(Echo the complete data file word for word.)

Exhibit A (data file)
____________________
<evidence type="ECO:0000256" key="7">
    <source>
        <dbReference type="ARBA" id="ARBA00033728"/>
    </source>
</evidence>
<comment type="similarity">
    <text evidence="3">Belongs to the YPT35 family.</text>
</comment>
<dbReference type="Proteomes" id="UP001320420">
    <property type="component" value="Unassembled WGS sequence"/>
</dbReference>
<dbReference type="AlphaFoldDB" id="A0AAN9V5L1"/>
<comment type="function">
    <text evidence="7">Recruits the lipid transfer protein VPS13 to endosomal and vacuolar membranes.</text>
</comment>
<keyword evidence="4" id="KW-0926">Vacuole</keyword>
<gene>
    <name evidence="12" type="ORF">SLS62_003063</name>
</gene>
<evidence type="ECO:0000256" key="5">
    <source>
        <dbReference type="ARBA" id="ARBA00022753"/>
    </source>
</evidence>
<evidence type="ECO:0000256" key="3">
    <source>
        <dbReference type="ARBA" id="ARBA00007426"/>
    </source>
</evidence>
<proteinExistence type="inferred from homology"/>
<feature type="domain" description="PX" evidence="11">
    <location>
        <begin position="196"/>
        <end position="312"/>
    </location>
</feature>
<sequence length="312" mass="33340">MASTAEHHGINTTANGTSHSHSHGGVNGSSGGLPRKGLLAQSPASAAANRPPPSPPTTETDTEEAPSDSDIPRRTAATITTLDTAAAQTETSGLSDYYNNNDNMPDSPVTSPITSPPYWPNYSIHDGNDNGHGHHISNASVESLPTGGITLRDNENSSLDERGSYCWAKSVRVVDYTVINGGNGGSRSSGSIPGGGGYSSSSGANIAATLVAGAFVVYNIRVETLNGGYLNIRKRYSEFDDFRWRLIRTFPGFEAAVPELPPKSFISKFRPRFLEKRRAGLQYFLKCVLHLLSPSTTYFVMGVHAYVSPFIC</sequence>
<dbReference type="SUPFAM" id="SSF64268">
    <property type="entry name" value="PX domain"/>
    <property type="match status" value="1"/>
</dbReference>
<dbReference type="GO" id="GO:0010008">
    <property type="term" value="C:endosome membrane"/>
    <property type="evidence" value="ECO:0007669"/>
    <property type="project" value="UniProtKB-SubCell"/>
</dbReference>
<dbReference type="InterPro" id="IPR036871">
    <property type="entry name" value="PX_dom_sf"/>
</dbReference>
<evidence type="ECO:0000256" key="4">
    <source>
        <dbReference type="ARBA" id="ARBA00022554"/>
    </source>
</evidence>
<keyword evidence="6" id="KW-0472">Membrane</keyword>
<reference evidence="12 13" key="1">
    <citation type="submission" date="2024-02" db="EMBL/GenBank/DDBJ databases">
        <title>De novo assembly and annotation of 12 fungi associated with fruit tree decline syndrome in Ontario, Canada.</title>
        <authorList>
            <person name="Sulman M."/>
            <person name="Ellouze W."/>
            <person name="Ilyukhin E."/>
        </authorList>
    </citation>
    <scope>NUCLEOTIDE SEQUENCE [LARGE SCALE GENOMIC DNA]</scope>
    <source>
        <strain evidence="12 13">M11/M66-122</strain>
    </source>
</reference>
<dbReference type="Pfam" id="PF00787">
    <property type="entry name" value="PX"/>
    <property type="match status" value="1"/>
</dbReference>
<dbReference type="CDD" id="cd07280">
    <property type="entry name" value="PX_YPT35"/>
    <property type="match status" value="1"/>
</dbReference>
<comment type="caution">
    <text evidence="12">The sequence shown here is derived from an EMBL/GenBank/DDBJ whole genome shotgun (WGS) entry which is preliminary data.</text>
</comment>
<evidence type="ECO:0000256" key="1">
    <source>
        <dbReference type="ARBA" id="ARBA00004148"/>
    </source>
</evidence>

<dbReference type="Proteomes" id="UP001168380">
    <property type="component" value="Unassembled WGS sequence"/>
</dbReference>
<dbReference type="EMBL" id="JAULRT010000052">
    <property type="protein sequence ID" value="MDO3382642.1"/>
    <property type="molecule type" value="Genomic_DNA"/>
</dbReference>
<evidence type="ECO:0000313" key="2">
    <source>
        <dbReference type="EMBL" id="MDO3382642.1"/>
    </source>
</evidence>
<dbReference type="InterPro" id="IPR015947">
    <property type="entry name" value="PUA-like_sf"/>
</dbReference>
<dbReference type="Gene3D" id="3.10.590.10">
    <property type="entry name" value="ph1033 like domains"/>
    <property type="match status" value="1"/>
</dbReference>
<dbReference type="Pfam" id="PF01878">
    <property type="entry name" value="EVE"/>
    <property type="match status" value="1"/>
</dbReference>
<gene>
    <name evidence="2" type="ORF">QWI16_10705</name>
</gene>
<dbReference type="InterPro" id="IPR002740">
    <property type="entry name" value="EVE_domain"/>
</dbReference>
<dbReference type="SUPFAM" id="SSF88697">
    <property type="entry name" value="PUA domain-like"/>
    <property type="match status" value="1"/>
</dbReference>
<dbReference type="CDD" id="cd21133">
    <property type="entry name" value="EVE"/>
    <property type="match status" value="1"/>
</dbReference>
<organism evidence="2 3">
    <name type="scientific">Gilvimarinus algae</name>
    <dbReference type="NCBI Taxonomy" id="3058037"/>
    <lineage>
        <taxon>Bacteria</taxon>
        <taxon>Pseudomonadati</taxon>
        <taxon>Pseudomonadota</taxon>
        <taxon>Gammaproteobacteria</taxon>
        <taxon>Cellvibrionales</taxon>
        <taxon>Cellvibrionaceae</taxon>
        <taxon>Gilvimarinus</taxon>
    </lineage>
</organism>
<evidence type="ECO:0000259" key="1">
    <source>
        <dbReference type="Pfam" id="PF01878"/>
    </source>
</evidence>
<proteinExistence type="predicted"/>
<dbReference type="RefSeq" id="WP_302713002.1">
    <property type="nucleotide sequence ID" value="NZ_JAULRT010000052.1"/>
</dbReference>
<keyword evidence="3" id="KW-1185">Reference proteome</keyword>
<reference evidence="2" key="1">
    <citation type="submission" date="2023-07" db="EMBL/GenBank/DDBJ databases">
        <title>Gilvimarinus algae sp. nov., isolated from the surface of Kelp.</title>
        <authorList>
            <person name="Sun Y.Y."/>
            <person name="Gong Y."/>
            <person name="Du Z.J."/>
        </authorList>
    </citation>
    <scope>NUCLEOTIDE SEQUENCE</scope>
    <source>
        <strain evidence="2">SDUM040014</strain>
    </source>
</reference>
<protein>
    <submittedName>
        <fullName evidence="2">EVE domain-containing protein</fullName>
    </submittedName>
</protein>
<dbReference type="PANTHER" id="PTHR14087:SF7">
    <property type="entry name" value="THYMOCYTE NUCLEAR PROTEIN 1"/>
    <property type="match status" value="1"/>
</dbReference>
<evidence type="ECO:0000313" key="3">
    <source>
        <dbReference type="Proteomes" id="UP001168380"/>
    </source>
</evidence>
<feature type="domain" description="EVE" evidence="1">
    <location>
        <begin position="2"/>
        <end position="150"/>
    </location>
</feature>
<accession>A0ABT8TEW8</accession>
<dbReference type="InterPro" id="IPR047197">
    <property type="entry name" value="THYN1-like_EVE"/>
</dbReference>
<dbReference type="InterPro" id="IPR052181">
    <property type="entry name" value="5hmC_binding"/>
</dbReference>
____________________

<evidence type="ECO:0000256" key="7">
    <source>
        <dbReference type="ARBA" id="ARBA00033728"/>
    </source>
</evidence>
<comment type="similarity">
    <text evidence="3">Belongs to the YPT35 family.</text>
</comment>
<dbReference type="Proteomes" id="UP001320420">
    <property type="component" value="Unassembled WGS sequence"/>
</dbReference>
<dbReference type="AlphaFoldDB" id="A0AAN9V5L1"/>
<comment type="function">
    <text evidence="7">Recruits the lipid transfer protein VPS13 to endosomal and vacuolar membranes.</text>
</comment>
<keyword evidence="4" id="KW-0926">Vacuole</keyword>
<gene>
    <name evidence="12" type="ORF">SLS62_003063</name>
</gene>
<evidence type="ECO:0000256" key="5">
    <source>
        <dbReference type="ARBA" id="ARBA00022753"/>
    </source>
</evidence>
<evidence type="ECO:0000256" key="3">
    <source>
        <dbReference type="ARBA" id="ARBA00007426"/>
    </source>
</evidence>
<proteinExistence type="inferred from homology"/>
<feature type="domain" description="PX" evidence="11">
    <location>
        <begin position="196"/>
        <end position="312"/>
    </location>
</feature>
<sequence length="312" mass="33340">MASTAEHHGINTTANGTSHSHSHGGVNGSSGGLPRKGLLAQSPASAAANRPPPSPPTTETDTEEAPSDSDIPRRTAATITTLDTAAAQTETSGLSDYYNNNDNMPDSPVTSPITSPPYWPNYSIHDGNDNGHGHHISNASVESLPTGGITLRDNENSSLDERGSYCWAKSVRVVDYTVINGGNGGSRSSGSIPGGGGYSSSSGANIAATLVAGAFVVYNIRVETLNGGYLNIRKRYSEFDDFRWRLIRTFPGFEAAVPELPPKSFISKFRPRFLEKRRAGLQYFLKCVLHLLSPSTTYFVMGVHAYVSPFIC</sequence>
<dbReference type="SUPFAM" id="SSF64268">
    <property type="entry name" value="PX domain"/>
    <property type="match status" value="1"/>
</dbReference>
<dbReference type="GO" id="GO:0010008">
    <property type="term" value="C:endosome membrane"/>
    <property type="evidence" value="ECO:0007669"/>
    <property type="project" value="UniProtKB-SubCell"/>
</dbReference>
<dbReference type="InterPro" id="IPR036871">
    <property type="entry name" value="PX_dom_sf"/>
</dbReference>
<evidence type="ECO:0000256" key="4">
    <source>
        <dbReference type="ARBA" id="ARBA00022554"/>
    </source>
</evidence>
<keyword evidence="6" id="KW-0472">Membrane</keyword>
<reference evidence="12 13" key="1">
    <citation type="submission" date="2024-02" db="EMBL/GenBank/DDBJ databases">
        <title>De novo assembly and annotation of 12 fungi associated with fruit tree decline syndrome in Ontario, Canada.</title>
        <authorList>
            <person name="Sulman M."/>
            <person name="Ellouze W."/>
            <person name="Ilyukhin E."/>
        </authorList>
    </citation>
    <scope>NUCLEOTIDE SEQUENCE [LARGE SCALE GENOMIC DNA]</scope>
    <source>
        <strain evidence="12 13">M11/M66-122</strain>
    </source>
</reference>
<dbReference type="Pfam" id="PF00787">
    <property type="entry name" value="PX"/>
    <property type="match status" value="1"/>
</dbReference>
<dbReference type="CDD" id="cd07280">
    <property type="entry name" value="PX_YPT35"/>
    <property type="match status" value="1"/>
</dbReference>
<comment type="caution">
    <text evidence="12">The sequence shown here is derived from an EMBL/GenBank/DDBJ whole genome shotgun (WGS) entry which is preliminary data.</text>
</comment>
<evidence type="ECO:0000256" key="1">
    <source>
        <dbReference type="ARBA" id="ARBA00004148"/>
    </source>
</evidence>

<dbReference type="Proteomes" id="UP001168380">
    <property type="component" value="Unassembled WGS sequence"/>
</dbReference>
<dbReference type="EMBL" id="JAULRT010000052">
    <property type="protein sequence ID" value="MDO3382642.1"/>
    <property type="molecule type" value="Genomic_DNA"/>
</dbReference>
<evidence type="ECO:0000313" key="2">
    <source>
        <dbReference type="EMBL" id="MDO3382642.1"/>
    </source>
</evidence>
<dbReference type="InterPro" id="IPR015947">
    <property type="entry name" value="PUA-like_sf"/>
</dbReference>
<dbReference type="Gene3D" id="3.10.590.10">
    <property type="entry name" value="ph1033 like domains"/>
    <property type="match status" value="1"/>
</dbReference>
<dbReference type="Pfam" id="PF01878">
    <property type="entry name" value="EVE"/>
    <property type="match status" value="1"/>
</dbReference>
<gene>
    <name evidence="2" type="ORF">QWI16_10705</name>
</gene>
<dbReference type="InterPro" id="IPR002740">
    <property type="entry name" value="EVE_domain"/>
</dbReference>
<dbReference type="SUPFAM" id="SSF88697">
    <property type="entry name" value="PUA domain-like"/>
    <property type="match status" value="1"/>
</dbReference>
<dbReference type="CDD" id="cd21133">
    <property type="entry name" value="EVE"/>
    <property type="match status" value="1"/>
</dbReference>
<organism evidence="2 3">
    <name type="scientific">Gilvimarinus algae</name>
    <dbReference type="NCBI Taxonomy" id="3058037"/>
    <lineage>
        <taxon>Bacteria</taxon>
        <taxon>Pseudomonadati</taxon>
        <taxon>Pseudomonadota</taxon>
        <taxon>Gammaproteobacteria</taxon>
        <taxon>Cellvibrionales</taxon>
        <taxon>Cellvibrionaceae</taxon>
        <taxon>Gilvimarinus</taxon>
    </lineage>
</organism>
<evidence type="ECO:0000259" key="1">
    <source>
        <dbReference type="Pfam" id="PF01878"/>
    </source>
</evidence>
<proteinExistence type="predicted"/>
<dbReference type="RefSeq" id="WP_302713002.1">
    <property type="nucleotide sequence ID" value="NZ_JAULRT010000052.1"/>
</dbReference>
<keyword evidence="3" id="KW-1185">Reference proteome</keyword>
<reference evidence="2" key="1">
    <citation type="submission" date="2023-07" db="EMBL/GenBank/DDBJ databases">
        <title>Gilvimarinus algae sp. nov., isolated from the surface of Kelp.</title>
        <authorList>
            <person name="Sun Y.Y."/>
            <person name="Gong Y."/>
            <person name="Du Z.J."/>
        </authorList>
    </citation>
    <scope>NUCLEOTIDE SEQUENCE</scope>
    <source>
        <strain evidence="2">SDUM040014</strain>
    </source>
</reference>
<protein>
    <submittedName>
        <fullName evidence="2">EVE domain-containing protein</fullName>
    </submittedName>
</protein>
<dbReference type="PANTHER" id="PTHR14087:SF7">
    <property type="entry name" value="THYMOCYTE NUCLEAR PROTEIN 1"/>
    <property type="match status" value="1"/>
</dbReference>
<evidence type="ECO:0000313" key="3">
    <source>
        <dbReference type="Proteomes" id="UP001168380"/>
    </source>
</evidence>
<feature type="domain" description="EVE" evidence="1">
    <location>
        <begin position="2"/>
        <end position="150"/>
    </location>
</feature>
<accession>A0ABT8TEW8</accession>
<dbReference type="InterPro" id="IPR047197">
    <property type="entry name" value="THYN1-like_EVE"/>
</dbReference>
<dbReference type="InterPro" id="IPR052181">
    <property type="entry name" value="5hmC_binding"/>
</dbReference>